NSWVICSMBE QLD logo
WASA
SMBE Australia logo
 
SMBE Australia
NSW  QLD  SA/NT  VIC/TAS  WA
Affiliations
Conferences
Education
Helping neighbours
Hot topics
Publications
RSS news feeds
Vacancies
Links
 

BMEs and BMETs helping our neighbours
Disaster assistance

What can biomedical engineers do to help after a major disaster such as flood, hurricane, earthquake or tsunami?
Does anyone need a biomedical engineer in an disaster situation?

 

Back to BMEs & BMETS helping our neighbours

Immediately following a disaster there is little need for biomedical engineers, however, there are 2 ways biomedical engineers can help:

 

Technical aid volunteer

Volunteering in Solomon Islands after earthquake and tsunami
by Mike Denison

There is a certain synergy between biomedical engineering and disaster relief work. Both require similar skill sets (diagnostic/analysis skills, problem solving, stakeholder involvement, negotiation, rapid response, work well under pressure) and the rewards and sense of accomplishment from performing these types of work are also resonant. As with biomedical engineering, there is a need to learn the basic skills of emergency aid. This is done on a training course that might take 1 or 2 weeks.

Antinov rear
Loading the rear of the Antinov with supplies
(Photos supplied by Mike Denison)
 
Red cross provided emergency relief in April 2007 for the Solomon Islands tsunami which developed after an earthquake measuring 8.2 on the Richter scale. They sent two experienced logisticians,an experienced emergency response health worker, and an information delegate. Red Cross supplied  tents, tarpaulins, kitchen and hygiene sets, as well as generators, hurricane lamps, water containers, and cooking equipment.

 
Antinov chain loading
 

Such courses are run by the large aid organisations like Red Cross and RedR (see details below). Basic training includes OH&S, security, first aid, communications in the field, cultural awareness and organisation specific policies and procedures.

I completed the Red Cross Basic Training course in September 2006. In April 2007, I was sent to Solomon Islands in response to the earthquake and subsequent tsunami. My role was coordinating the aid (eg tents, shelter, kitchen equipment, hand tools) arriving in Honiara and ensuring it was transported (by air or boat) to the most affected areas around Gizo.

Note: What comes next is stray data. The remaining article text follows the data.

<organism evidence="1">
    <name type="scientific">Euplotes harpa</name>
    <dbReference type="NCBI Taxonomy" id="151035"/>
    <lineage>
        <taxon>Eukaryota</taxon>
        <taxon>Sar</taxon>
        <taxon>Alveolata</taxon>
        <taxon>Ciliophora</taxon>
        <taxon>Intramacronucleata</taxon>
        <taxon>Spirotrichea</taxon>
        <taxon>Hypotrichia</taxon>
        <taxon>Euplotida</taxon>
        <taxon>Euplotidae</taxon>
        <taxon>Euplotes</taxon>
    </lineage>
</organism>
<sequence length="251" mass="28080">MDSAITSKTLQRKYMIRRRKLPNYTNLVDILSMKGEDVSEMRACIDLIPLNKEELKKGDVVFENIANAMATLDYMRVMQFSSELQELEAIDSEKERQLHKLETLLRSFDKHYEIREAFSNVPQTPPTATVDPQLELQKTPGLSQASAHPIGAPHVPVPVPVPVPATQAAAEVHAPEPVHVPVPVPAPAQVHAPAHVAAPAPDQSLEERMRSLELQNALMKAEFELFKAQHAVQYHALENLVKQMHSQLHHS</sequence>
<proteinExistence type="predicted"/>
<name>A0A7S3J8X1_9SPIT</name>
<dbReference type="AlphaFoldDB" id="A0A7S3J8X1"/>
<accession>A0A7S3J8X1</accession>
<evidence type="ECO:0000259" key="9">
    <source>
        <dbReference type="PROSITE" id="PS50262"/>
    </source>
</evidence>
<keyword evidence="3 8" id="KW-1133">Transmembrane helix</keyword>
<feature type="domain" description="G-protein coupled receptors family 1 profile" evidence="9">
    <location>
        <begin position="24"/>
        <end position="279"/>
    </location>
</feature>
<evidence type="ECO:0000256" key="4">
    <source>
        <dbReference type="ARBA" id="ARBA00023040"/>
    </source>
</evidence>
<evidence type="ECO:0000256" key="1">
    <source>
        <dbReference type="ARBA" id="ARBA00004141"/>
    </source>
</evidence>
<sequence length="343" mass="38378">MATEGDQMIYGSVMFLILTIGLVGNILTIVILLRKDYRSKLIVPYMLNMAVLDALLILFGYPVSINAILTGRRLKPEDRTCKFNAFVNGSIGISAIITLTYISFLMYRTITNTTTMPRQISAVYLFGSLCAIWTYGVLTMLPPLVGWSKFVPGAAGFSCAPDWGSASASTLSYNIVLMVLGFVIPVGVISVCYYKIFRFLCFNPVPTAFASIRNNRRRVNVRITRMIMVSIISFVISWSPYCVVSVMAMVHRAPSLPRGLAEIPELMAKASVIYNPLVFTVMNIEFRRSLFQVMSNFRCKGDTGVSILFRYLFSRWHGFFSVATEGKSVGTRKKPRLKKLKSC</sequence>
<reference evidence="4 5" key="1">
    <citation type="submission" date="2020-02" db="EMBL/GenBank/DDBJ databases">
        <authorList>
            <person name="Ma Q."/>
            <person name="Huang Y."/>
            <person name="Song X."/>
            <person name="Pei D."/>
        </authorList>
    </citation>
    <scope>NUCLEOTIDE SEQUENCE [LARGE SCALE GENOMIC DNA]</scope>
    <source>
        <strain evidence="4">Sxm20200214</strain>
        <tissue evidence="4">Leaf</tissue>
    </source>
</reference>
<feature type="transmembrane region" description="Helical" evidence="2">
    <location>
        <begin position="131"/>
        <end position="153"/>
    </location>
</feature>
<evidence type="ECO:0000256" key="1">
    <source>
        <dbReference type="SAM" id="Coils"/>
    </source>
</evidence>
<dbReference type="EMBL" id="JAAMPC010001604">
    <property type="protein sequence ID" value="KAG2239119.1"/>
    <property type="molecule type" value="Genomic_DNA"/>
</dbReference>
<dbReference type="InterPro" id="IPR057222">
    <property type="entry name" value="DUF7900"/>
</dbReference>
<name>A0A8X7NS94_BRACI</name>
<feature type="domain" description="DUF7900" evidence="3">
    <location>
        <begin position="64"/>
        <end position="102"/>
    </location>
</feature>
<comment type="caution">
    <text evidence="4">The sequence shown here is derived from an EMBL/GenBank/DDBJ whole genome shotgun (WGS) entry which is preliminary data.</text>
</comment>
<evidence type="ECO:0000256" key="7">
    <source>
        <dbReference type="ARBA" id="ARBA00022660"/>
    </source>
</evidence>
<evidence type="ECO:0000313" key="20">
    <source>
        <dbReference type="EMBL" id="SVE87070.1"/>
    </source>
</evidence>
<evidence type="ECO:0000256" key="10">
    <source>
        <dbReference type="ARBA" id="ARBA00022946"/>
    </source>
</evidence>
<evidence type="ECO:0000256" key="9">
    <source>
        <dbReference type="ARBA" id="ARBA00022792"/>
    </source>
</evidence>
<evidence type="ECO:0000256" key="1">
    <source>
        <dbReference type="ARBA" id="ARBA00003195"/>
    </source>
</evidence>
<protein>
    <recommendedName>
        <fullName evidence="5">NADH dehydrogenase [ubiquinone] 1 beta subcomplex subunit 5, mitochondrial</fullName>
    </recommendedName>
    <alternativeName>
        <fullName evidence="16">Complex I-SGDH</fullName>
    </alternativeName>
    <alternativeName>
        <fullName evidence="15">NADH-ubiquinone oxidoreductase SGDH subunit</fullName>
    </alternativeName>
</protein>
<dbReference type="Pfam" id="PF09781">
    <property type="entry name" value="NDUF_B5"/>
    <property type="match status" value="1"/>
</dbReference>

I spent 2 weeks working with the Solomon Islands Red Cross staff and volunteers. The work was stimulating, exhausting and personally extremely rewarding. I remain on the register for emergency response and look forward to the next opportunity to participate in this type of work.

Logs team
MIke Denison (2nd from the right) with his Solomon Island team

Training to participate in overseas missions

  • Australian Red Cross
    All Australian Red Cross aid workers undergo a comprehensive selection and training process before being accepted for overseas mission. All potential aid workers must attend the Basic Training Course, after which successful applicants are placed on the database and wait to undertake their first mission.

    The cost to attend a BTC is $1000 including GST. This contributes to the cost of accommodation and food whilst on the 6 day course. Air fares to and from the BTC from capital cities within Australia are covered by Australian Red Cross.

  • RedR Australia
    RedR Australia is a not-for-profit humanitarian organisation which selects and trains technical specialists to be available at short notice to work in humanitarian relief. They provide a range of courses ($1500). Two relevant courses are:

    Introduction to Humanitarian Action: Core introductory skills to understand context, teamwork, codes of conduct, humanitarian standards and personal security.
    Technical: Specialist skills related courses targeted on sectoral expertise for example Logistics, Needs Assessment, Water & Environmental Sanitation, and Humanitarian Protection.

  • Oxfam Australian Humanitarian Relief Register
    Oxfam maintains a database of professional, deployable and experienced humanitarian and/or development workers who are available to fulfil the short term and urgent staffing needs of Oxfam Australia.

    Register members may be:

    • Called on for rapid deployment to help in an Oxfam emergency response
    • Deployed to help with post-emergency development work
    • Recruited to an Oxfam Australia field office on a temporary basis
    • Brought in to work at the Oxfam Australia head office

    Oxfam Australia deployments can involve a diverse range of activities so successful candidates are required to have skills and experience beyond their areas of expertise (some possible competencies are listed here).

 

Temporary hospital mobilisation

When a lot of medical equipment is delivered in a short time, an experienced biomedical engineer could be useful to ensure the delivered equipment is needed, will work when unpacked, meets acceptanceand functionality tests and is certified electrically safe.

Any biomedical engineers that are mobilised to a disaster affected country must be well trained in disaster plans (see section above) and competent so that they are efficient and useful and not a burden.

A broad range of knowledge beyond medical equipment is necessary, particularly knowledge of autoclaves, sterilisers, laboratory equipment, medical gas systems, and electrical switchboards. Contact Engineers Australia Biomedical College if you are interested in registering on their database.

Articles

 

Top

Updated September 28, 2010